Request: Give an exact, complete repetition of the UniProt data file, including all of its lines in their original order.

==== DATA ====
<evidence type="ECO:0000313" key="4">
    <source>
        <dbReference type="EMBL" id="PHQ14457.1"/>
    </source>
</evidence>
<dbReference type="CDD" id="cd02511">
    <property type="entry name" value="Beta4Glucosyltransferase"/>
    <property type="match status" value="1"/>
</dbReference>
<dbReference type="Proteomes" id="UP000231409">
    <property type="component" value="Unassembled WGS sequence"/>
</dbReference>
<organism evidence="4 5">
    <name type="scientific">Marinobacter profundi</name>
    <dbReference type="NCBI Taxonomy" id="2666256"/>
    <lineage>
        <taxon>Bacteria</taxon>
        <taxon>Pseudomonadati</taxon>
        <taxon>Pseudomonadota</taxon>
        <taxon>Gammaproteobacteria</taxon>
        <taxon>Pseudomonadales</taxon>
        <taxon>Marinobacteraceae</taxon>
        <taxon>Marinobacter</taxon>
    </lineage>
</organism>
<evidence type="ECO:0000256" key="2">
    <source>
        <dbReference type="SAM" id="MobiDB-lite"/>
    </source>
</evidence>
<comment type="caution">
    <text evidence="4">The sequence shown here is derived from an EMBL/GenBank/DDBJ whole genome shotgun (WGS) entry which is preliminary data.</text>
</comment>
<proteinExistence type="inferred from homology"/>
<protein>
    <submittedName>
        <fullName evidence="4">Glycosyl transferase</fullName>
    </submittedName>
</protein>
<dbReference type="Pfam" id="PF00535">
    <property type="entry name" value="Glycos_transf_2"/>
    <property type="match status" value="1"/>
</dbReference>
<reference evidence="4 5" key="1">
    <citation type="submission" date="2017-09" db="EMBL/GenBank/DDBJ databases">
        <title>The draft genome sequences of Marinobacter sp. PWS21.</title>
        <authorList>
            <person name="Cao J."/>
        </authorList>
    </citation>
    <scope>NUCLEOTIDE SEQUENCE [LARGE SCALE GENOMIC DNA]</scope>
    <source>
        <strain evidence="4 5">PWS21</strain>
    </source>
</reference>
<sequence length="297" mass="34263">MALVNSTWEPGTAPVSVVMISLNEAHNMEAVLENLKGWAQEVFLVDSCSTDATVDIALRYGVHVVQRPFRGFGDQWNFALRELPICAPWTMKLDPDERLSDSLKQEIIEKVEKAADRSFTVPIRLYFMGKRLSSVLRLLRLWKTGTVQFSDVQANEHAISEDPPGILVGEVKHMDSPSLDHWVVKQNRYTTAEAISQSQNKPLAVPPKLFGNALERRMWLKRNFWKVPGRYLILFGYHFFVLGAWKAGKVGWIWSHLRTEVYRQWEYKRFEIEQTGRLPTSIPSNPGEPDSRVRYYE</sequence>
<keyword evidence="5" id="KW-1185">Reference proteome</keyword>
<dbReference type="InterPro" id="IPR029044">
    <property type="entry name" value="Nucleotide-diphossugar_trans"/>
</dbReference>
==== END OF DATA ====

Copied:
<evidence type="ECO:0000313" key="4">
    <source>
        <dbReference type="EMBL" id="PHQ14457.1"/>
    </source>
</evidence>
<dbReference type="CDD" id="cd02511">
    <property type="entry name" value="Beta4Glucosyltransferase"/>
    <property type="match status" value="1"/>
</dbReference>
<dbReference type="Proteomes" id="UP000231409">
    <property type="component" value="Unassembled WGS sequence"/>
</dbReference>
<organism evidence="4 5">
    <name type="scientific">Marinobacter profundi</name>
    <dbReference type="NCBI Taxonomy" id="2666256"/>
    <lineage>
        <taxon>Bacteria</taxon>
        <taxon>Pseudomonadati</taxon>
        <taxon>Pseudomonadota</taxon>
        <taxon>Gammaproteobacteria</taxon>
        <taxon>Pseudomonadales</taxon>
        <taxon>Marinobacteraceae</taxon>
        <taxon>Marinobacter</taxon>
    </lineage>
</organism>
<evidence type="ECO:0000256" key="2">
    <source>
        <dbReference type="SAM" id="MobiDB-lite"/>
    </source>
</evidence>
<comment type="caution">
    <text evidence="4">The sequence shown here is derived from an EMBL/GenBank/DDBJ whole genome shotgun (WGS) entry which is preliminary data.</text>
</comment>
<proteinExistence type="inferred from homology"/>
<protein>
    <submittedName>
        <fullName evidence="4">Glycosyl transferase</fullName>
    </submittedName>
</protein>
<dbReference type="Pfam" id="PF00535">
    <property type="entry name" value="Glycos_transf_2"/>
    <property type="match status" value="1"/>
</dbReference>
<reference evidence="4 5" key="1">
    <citation type="submission" date="2017-09" db="EMBL/GenBank/DDBJ databases">
        <title>The draft genome sequences of Marinobacter sp. PWS21.</title>
        <authorList>
            <person name="Cao J."/>
        </authorList>
    </citation>
    <scope>NUCLEOTIDE SEQUENCE [LARGE SCALE GENOMIC DNA]</scope>
    <source>
        <strain evidence="4 5">PWS21</strain>
    </source>
</reference>
<sequence length="297" mass="34263">MALVNSTWEPGTAPVSVVMISLNEAHNMEAVLENLKGWAQEVFLVDSCSTDATVDIALRYGVHVVQRPFRGFGDQWNFALRELPICAPWTMKLDPDERLSDSLKQEIIEKVEKAADRSFTVPIRLYFMGKRLSSVLRLLRLWKTGTVQFSDVQANEHAISEDPPGILVGEVKHMDSPSLDHWVVKQNRYTTAEAISQSQNKPLAVPPKLFGNALERRMWLKRNFWKVPGRYLILFGYHFFVLGAWKAGKVGWIWSHLRTEVYRQWEYKRFEIEQTGRLPTSIPSNPGEPDSRVRYYE</sequence>
<keyword evidence="5" id="KW-1185">Reference proteome</keyword>
<dbReference type="InterPro" id="IPR029044">
    <property type="entry name" value="Nucleotide-diphossugar_trans"/>
</dbReference>